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Katherina Reiche, DE

parliamentary state secretary,
German Federal Ministry for the Environment, Nature Conversation and Nuclear Safety (BMU)

The SEA showcases exceptional projects in the area of sustainability. What do you think of this initiative and what does sustainable entrepreneurship mean to you personally?

I applaud the Sustainable Entrepreneurship Award, as it enhances the visibility of exemplary approaches to sustainable entrepreneurship. For me, sustainable entrepreneurship is a responsible attitude towards business, where entrepreneurs take the ecological, social and macroeconomic consequences into account – along the entire value creation chain – when making decisions relating to their core business. Sustainable entrepreneurship means assuming responsibility for one’s own actions.

Politics, industry, society – who should be the driving force for the development of sustainable entrepreneurship?

The term ‘sustainable entrepreneurship’ is mainly applied to companies, but politics and society must also be held accountable. It is one of the responsibilities of the government to lay down long-term goals and frameworks conducive to tackling the global, national and local challenges such as climate change, resource depletion and the worldwide loss of biodiversity. Based on these goals, the state has to create a framework for sustainable entrepreneurship, open up room for action, and to provide impetus in a certain direction so that companies can take responsibility independently to a large extent, and the market can develop its innovative strength. Of course, investors should also assume responsibility – in this context there are already sustainability rankings, a new Sustainability Code introduced by the German Council for Sustainable Development, and the international ISO 26000 standard. The consumers are required to question products and services; it’s not always easy to find one’s bearings in this regard. This is why labelling and certification makes sense if it helps consumers to make an informed choice. In this connection, I would like to mention the Blue Angel eco-label, which is funded by us.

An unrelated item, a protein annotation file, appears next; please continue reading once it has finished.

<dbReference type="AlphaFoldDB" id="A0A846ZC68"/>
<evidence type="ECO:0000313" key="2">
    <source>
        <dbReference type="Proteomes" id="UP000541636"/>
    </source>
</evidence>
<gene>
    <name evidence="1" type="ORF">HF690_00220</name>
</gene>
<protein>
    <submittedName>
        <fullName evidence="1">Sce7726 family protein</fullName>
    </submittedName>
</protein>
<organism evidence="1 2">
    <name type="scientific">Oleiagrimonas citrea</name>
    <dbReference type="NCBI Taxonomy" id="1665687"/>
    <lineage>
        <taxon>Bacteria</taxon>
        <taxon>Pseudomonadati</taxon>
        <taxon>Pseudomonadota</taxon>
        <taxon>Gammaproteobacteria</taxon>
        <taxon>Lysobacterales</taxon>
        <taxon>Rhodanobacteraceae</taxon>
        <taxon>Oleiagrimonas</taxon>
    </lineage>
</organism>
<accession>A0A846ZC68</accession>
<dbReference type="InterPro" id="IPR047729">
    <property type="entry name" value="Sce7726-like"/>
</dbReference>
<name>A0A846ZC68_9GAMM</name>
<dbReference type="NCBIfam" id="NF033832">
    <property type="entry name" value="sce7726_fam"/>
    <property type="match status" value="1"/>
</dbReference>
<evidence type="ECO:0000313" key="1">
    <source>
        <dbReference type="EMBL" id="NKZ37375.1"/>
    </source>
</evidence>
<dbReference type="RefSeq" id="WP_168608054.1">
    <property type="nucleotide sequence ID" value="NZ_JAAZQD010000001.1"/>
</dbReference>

What is being done in Germany – and also at the EU level – to gain more recognition for the topic of sustainable entrepreneurship?

I’m pleased that the EU Commission dealt with the topic of CSR in its October 2011 communication. But it still has its work cut out in convincing the governments. We promote the voluntary assumption of social responsibility in the core business of companies. With the ‘CSR in Germany’ action plan, the German Federal Government aims to embed CSR more strongly in business and public administration and to increase participation by small and medium-sized enterprises in CSR. For this reason the government has launched the support programme ‘Social responsibility in medium-sized companies’ for SMEs, which offers specific practical tips regarding CSR-related issues. Further, strategic partnerships and networks are to be strengthened. In its international cooperations, the government will work toward intensifying the dialogue about the CSR regulation framework in the relevant international forums such as the UN, G8 and G20, and the EU. In this connection, the German governments will also be supporting the further development of the OECD guidelines for multinational companies.